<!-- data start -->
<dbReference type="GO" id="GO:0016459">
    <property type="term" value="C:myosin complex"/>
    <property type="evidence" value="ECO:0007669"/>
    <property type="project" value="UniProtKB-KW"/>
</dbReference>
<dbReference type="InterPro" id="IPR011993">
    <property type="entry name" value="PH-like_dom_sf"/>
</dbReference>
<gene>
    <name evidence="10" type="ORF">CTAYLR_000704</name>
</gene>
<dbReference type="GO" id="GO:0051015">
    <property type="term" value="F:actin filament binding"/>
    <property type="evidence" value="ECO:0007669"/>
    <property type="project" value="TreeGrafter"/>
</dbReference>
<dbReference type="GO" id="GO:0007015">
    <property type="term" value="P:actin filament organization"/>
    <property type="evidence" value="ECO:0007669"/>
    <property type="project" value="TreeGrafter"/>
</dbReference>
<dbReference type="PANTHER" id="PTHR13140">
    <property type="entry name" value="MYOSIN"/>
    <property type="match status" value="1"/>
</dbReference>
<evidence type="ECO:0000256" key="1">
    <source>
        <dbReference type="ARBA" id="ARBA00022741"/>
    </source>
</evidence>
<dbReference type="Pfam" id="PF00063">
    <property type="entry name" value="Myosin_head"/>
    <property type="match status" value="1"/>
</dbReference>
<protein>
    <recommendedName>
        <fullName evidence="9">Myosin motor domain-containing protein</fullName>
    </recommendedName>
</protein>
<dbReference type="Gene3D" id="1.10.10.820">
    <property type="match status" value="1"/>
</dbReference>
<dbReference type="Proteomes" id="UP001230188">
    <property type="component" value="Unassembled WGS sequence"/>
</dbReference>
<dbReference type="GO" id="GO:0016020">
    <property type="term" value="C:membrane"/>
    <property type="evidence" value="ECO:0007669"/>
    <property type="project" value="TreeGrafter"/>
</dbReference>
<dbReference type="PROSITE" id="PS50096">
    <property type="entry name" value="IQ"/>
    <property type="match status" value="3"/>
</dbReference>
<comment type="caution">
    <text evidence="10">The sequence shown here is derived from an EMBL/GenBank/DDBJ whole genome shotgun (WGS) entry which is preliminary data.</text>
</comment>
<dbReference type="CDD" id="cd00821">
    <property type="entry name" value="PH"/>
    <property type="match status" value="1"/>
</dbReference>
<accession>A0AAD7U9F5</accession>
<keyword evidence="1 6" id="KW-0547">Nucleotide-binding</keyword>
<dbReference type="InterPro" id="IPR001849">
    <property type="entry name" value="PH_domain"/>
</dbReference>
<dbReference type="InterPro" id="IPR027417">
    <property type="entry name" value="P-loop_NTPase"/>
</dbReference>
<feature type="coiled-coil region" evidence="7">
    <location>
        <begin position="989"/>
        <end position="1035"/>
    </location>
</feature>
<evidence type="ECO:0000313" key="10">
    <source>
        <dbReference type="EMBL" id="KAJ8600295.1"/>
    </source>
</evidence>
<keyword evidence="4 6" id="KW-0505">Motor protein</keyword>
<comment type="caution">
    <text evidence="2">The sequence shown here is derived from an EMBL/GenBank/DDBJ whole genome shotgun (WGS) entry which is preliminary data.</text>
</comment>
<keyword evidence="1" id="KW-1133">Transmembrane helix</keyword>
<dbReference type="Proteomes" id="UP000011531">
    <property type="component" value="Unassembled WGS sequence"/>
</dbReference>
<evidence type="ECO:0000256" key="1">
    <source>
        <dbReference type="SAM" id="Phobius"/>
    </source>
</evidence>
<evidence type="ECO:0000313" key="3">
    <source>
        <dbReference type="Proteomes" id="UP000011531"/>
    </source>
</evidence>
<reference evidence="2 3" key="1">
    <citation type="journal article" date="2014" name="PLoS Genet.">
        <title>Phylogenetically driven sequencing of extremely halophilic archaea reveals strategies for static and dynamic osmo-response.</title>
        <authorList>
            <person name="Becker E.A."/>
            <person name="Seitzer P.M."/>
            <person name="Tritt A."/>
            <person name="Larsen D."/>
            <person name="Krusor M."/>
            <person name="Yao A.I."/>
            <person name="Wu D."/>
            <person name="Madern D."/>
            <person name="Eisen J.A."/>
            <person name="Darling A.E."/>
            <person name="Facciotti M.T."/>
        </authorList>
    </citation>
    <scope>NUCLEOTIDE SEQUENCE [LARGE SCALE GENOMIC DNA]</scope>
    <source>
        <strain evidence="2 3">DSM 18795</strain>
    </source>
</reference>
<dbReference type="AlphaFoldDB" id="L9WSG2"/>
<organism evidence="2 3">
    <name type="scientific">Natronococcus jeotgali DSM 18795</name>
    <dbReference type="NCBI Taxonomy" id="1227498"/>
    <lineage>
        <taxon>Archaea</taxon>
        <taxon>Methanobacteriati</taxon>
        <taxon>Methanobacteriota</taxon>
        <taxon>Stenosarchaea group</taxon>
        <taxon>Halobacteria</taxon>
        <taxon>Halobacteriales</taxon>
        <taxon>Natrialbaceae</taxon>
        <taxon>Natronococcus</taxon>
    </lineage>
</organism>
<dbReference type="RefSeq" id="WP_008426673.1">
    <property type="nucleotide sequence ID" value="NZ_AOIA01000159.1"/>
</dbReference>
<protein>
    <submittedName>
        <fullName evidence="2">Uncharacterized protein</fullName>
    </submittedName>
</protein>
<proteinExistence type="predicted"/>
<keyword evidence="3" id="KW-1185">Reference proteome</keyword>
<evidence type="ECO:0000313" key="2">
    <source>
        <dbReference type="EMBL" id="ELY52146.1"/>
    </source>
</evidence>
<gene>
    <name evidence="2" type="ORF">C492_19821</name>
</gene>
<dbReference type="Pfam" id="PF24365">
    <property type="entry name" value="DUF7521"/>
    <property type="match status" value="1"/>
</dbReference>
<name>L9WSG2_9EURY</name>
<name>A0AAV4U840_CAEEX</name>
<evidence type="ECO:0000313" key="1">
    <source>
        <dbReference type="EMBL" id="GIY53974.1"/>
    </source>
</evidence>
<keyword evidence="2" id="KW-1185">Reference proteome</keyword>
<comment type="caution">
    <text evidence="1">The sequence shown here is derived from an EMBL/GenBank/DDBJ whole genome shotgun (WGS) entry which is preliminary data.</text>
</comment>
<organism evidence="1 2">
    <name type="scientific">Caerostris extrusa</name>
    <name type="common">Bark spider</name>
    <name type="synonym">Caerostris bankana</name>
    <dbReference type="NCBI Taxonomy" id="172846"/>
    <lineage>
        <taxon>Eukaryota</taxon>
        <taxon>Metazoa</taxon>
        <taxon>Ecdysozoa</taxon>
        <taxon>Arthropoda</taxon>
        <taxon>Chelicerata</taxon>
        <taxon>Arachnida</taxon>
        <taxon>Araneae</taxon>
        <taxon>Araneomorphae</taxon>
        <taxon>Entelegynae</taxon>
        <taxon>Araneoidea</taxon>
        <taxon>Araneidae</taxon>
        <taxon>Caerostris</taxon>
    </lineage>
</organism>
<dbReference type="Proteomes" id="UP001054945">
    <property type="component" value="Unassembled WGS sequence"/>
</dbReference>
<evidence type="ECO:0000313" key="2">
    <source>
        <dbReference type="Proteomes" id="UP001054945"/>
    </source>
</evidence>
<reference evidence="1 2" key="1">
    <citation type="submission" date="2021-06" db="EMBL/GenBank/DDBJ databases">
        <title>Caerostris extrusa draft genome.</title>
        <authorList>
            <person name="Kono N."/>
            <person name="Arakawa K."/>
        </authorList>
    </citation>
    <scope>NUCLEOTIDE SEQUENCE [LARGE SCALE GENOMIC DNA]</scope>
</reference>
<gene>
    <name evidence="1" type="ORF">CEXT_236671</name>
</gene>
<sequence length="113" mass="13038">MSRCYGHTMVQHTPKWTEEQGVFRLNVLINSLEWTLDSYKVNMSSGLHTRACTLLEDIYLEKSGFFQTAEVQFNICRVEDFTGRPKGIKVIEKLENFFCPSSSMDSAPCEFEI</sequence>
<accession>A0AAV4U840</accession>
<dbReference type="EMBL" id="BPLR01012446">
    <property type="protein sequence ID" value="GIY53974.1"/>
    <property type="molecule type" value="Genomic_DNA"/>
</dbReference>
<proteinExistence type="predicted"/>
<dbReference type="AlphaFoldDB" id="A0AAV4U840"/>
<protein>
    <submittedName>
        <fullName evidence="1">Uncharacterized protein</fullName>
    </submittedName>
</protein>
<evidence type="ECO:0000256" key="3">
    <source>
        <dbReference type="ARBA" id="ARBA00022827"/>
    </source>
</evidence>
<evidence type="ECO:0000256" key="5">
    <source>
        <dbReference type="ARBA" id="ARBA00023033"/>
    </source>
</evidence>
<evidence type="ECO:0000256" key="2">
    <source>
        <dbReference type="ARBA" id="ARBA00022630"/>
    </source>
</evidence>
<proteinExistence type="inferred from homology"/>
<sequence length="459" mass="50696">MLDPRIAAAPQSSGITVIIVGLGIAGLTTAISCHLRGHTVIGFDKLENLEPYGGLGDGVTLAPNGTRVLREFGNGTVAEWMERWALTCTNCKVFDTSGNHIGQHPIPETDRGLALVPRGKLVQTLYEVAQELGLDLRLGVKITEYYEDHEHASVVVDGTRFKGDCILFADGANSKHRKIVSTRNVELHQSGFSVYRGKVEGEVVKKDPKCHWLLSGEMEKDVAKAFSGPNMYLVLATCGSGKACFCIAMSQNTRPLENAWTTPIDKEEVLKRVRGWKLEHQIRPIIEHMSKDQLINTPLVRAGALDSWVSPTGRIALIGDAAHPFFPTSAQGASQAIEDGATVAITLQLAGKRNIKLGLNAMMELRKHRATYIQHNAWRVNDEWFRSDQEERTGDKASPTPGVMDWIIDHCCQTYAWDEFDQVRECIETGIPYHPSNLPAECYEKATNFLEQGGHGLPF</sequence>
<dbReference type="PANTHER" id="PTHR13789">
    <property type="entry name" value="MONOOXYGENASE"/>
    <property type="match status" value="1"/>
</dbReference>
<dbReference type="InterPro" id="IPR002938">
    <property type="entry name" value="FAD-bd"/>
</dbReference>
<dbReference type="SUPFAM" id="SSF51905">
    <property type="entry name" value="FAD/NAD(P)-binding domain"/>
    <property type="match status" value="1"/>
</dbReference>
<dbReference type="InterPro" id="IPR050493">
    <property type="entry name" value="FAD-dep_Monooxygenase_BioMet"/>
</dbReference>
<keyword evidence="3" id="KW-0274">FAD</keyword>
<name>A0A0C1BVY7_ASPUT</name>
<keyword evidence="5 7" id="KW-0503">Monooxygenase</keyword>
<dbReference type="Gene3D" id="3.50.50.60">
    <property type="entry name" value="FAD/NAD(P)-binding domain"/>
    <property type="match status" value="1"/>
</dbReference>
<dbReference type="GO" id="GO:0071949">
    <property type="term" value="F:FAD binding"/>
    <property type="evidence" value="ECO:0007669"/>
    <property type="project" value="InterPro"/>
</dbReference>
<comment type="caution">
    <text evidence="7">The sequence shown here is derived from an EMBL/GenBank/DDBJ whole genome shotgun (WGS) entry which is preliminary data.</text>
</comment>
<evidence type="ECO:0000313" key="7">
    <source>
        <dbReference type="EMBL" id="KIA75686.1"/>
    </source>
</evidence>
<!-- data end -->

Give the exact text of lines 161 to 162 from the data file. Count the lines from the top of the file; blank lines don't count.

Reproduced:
    <source>
        <dbReference type="EMBL" id="GIY53974.1"/>